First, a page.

## Clement Law
Currently a 1st year PhD student, working with [Rob Jack][rob_jack] on the theory of colloidal self-assembly in the University of Bath's [Condensed Matter Theory group](http://www.bath.ac.uk/physics/research/theory/).
See this [Nature paper][sacanna] by *Sacanna et al* for an example of the current research direction in this field.
My undergraduate MPhys was taken at the [University of Warwick][warwick] where my final year project, supervised by [Rudolf Roemer][rudolf], was concerned with the electrical conductance characteristics of DNA (based in part upon this important [paper][klotsa] by *Klotsa et al*).
I'm also helping out in the [Maths for Scientists 4][maths_problem] problem classes.
## Current Research Interests
### Depletion-driven self-assembly of lock and key colloidal fluids.
Imagine a box filled with three kinds of particles. Two of these particles are called the lock and the key (approximately the same size), whilst the third is denoted the nanoparticle (approximately one tenth the radii of a lock). The lock is a sphere with a spherical indentation and the key and nanoparticle are both spherical. For the system in question, there are generally many more nanoparticles than locks or keys. The system is free to sample any (physical) configuration it likes, within the confines of the box, and in fact, favours a combined lock and key set up. Why is this?
Our closed system will approach a state of minimum free energy: the more volume available to the nanoparticles, the lower the free energy. If you sat down and looked at the volumes of a separate lock and a separate key compared to a so called 'dimer', you'd find the dimer's volume is less. Therefore, the configurations in which the lock and key are 'locked' are the preferred states for the whole system. The nanoparticles 'force' the locks and keys into bound states so they can have more entropy, and hence the overall free energy of the system will reach a minimum.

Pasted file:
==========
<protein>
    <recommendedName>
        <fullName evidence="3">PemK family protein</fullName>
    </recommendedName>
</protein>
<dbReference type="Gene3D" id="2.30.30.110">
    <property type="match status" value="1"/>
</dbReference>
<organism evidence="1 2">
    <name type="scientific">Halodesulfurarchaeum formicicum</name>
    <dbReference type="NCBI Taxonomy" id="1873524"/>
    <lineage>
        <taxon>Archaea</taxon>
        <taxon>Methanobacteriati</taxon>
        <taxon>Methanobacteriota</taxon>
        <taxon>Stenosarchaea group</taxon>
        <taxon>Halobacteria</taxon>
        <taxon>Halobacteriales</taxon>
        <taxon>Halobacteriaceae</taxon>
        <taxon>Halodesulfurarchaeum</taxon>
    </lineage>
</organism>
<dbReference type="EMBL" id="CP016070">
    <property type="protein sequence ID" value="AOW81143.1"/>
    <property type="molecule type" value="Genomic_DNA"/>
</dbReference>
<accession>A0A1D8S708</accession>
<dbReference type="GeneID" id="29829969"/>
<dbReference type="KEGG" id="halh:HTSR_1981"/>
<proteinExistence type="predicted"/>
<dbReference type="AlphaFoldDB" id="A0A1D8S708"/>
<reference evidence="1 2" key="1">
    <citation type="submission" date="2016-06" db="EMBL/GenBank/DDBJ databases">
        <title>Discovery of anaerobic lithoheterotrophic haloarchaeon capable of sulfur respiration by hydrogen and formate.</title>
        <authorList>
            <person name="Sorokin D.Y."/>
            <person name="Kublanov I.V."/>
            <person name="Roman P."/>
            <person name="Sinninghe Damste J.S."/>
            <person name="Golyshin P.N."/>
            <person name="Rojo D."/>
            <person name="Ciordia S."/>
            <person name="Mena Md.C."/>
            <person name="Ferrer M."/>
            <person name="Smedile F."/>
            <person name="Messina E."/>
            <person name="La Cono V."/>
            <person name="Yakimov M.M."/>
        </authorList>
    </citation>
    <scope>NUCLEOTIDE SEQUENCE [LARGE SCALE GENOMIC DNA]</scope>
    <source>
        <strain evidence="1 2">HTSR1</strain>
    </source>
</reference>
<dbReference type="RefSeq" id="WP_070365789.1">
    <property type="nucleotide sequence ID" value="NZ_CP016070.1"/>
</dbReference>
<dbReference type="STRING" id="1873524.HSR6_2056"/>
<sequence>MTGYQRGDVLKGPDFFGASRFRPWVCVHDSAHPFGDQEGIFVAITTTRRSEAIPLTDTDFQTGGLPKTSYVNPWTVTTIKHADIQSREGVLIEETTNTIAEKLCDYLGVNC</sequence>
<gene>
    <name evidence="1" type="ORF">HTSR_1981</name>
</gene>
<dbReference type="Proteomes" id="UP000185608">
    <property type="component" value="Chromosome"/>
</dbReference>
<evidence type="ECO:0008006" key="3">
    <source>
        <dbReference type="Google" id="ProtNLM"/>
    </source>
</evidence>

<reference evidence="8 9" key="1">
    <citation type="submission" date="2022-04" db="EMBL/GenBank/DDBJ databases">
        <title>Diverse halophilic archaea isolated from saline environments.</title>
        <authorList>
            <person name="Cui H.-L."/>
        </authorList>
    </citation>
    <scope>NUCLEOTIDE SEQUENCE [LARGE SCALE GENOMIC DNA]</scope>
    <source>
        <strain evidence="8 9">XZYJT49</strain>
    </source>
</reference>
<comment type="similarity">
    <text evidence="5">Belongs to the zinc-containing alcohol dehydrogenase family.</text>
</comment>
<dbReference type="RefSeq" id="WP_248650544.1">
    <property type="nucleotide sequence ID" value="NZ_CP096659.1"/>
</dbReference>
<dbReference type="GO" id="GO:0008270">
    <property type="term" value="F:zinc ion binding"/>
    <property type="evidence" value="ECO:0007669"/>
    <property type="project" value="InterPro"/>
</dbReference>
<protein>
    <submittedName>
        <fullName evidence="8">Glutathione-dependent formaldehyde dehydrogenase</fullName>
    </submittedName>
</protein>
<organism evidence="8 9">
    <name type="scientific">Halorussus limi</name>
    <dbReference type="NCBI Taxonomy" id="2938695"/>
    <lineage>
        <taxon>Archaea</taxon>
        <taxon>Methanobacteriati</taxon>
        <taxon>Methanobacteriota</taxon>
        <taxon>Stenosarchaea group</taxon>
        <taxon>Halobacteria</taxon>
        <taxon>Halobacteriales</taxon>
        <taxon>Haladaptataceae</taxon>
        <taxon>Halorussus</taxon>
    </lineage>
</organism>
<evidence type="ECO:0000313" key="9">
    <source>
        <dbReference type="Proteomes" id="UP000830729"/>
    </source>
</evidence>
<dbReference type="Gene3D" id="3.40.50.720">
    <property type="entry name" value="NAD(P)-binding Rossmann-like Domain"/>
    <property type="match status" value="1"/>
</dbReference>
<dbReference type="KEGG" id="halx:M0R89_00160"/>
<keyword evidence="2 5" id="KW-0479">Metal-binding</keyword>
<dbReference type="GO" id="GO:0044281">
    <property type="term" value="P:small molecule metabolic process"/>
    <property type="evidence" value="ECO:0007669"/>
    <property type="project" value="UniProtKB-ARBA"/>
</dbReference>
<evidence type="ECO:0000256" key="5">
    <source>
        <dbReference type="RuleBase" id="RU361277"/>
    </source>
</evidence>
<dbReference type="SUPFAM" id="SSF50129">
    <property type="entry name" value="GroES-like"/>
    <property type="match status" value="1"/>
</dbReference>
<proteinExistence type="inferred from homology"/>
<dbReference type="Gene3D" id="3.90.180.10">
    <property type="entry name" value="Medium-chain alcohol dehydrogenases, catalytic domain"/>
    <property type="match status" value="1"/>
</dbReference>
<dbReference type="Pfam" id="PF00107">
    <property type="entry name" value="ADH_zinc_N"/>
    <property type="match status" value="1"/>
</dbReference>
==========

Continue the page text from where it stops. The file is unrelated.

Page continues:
### Current Work
I'm currently computing pair distribution functions of one lock, one key and many nanoparticle systems in the hope of parametrising an effective potential of a self-assembling lock and key system
with no nanoparticles.
Recently, I've been thinking about the partition function of this lock and key system. Through the generalised partition function below, I've been able to re-derive an important (approximate) result from [Sacanna's][sacanna] paper on lock and keys.
![Partition function for lock and key system](partition.png)
After becoming frustrated with some of the brevity in the [original gnuplot documentation](http://www.gnuplot.info/docs_4.4/gnuplot.pdf), I've been padding it out myself. I've been doing a lot of three dimensional contour plotting recently, so the [document][gnuplot_doc] I've been writing deals in a bit more detail with this.
The upshot of why it's important to know exactly what that famous command 'set pm3d map' does can be demonstrated from this [example](pm3d.pdf) (taken from some pair distribution functions I've been generating).
* [Rob Jack](http://people.bath.ac.uk/rj248/) and [Nigel Wilding](http://people.bath.ac.uk/pysnbw/) are my supervisors
* All my simulation work is done using [Douglas Ashton](http://www.staff.science.uu.nl/~ashto001/)'s code
* [James Grant](http://people.bath.ac.uk/rjg20/) is a colleague who has worked on the role of reversibility in self-assembly
* [Detexify][detexify] lets you draw the symbol you want and finds the appropriate latex code. Really useful!
* [Math World][mathworld] from Wolfram is nifty collection of mathematical nuggets. I've used it extensively to calculate various geometries of locks.
* [Bath Lock & Key][bathlockandkey] is an example of the convergence between theoretical soft matter physics and lock smiths.
Written with [Markdown][markdown] and inline HTML (view [Markdown source][markdown_source])
Lock and key (and nanoparticle) with appropriate radii, r
, labelled. The size and extent of the lock 'mouth' can be described as a spherical indentation of a 'cutting sphere' with radius rC